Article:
‘It has to go somewhere.’ Stamford getting $1.3 million for floods and extreme temps
From floods to tornadoes and wildfire smoke, it’s been a summer of weather extremes. Now, Stamford is getting more than $1 million to protect the city from rising temperatures and sea levels.
“WATER ALL OVER THE PLACE”
Stamford’s first target is Cummings Park. Even on a cloudy, windy Friday, a dog named Bailey and his owner were enjoying the waterfront.
“Bailey likes this weather much better than hot weather, but that's because he's a dog,” she said.
But beyond the beauty lies danger – the rising tide of flooding.
“You see water all over the place,” said Tyler Theder, the City of Stamford's storm water manager. “It has to go somewhere.”
Now, Stamford is getting almost $1.3 million from the Connecticut Department of Energy and Environmental Protection (DEEP) to address climate change. Most of the money will study potential storm water changes around Cummings Park and Toilsome Brook. An extra $210,000 will look at cooling off downtown and the West Side, including planting more trees. “Tree canopies” are a priority of Gov. Ned Lamont as well.
“If OK’ed, they will be setting up heat sensors to map and study the current urban 'heat island' effect,” said Mayor Caroline Simmons (D-Stamford).
The grant comes from DEEP’s new Climate Resilience Fund, created as part of the 2020 Take Back Our Grid Act regulating electric providers.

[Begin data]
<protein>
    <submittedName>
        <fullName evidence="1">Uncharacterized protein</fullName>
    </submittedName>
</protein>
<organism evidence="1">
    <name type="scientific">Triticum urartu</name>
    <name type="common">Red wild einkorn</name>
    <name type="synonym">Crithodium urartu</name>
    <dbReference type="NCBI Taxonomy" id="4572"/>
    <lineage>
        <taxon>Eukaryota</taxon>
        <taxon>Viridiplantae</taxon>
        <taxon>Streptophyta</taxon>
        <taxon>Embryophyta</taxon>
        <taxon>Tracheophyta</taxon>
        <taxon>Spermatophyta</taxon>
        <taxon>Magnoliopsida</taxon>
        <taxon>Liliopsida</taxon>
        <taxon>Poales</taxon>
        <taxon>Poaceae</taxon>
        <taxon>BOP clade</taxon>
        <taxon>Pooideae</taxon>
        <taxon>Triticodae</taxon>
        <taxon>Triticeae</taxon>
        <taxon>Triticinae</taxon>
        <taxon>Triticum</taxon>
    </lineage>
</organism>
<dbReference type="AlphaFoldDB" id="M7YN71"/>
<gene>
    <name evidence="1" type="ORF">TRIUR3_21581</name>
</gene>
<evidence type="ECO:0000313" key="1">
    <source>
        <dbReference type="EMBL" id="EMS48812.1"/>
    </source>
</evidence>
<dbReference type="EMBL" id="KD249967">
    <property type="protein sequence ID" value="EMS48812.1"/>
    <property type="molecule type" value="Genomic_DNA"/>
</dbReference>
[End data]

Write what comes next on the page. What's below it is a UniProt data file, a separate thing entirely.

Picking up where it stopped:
More than a dozen communities are sharing the first round of $8.8 million. In all, the agency has $40 million to allocate. The next batch of funding should go out early next year, according to DEEP commissioner Katie Dykes.
Dykes said Connecticut is already suffering from climate change.
“Every week this summer, it feels like we've been facing really unusual circumstances,” she said. “This summer – this year – really feels different.”
BIG PROBLEM, SMALL SOLUTIONS
Theder said lowering the flood risk involves dozens of small solutions, including raising streets and properties, as well as restoring wetlands.
“Helping to get more storm water into the ground, instead of having it being conveyed out to the nearest street,” he said.
At Cummings Park, the money will study ways to reduce runoff. That could mean re-building a stream that was filled-in back in 1936, or building additional storm water pipes.
“We can't continue to fight a fight that's only going to end up one way,” said Theder. “We have to live with nature and learn from it.”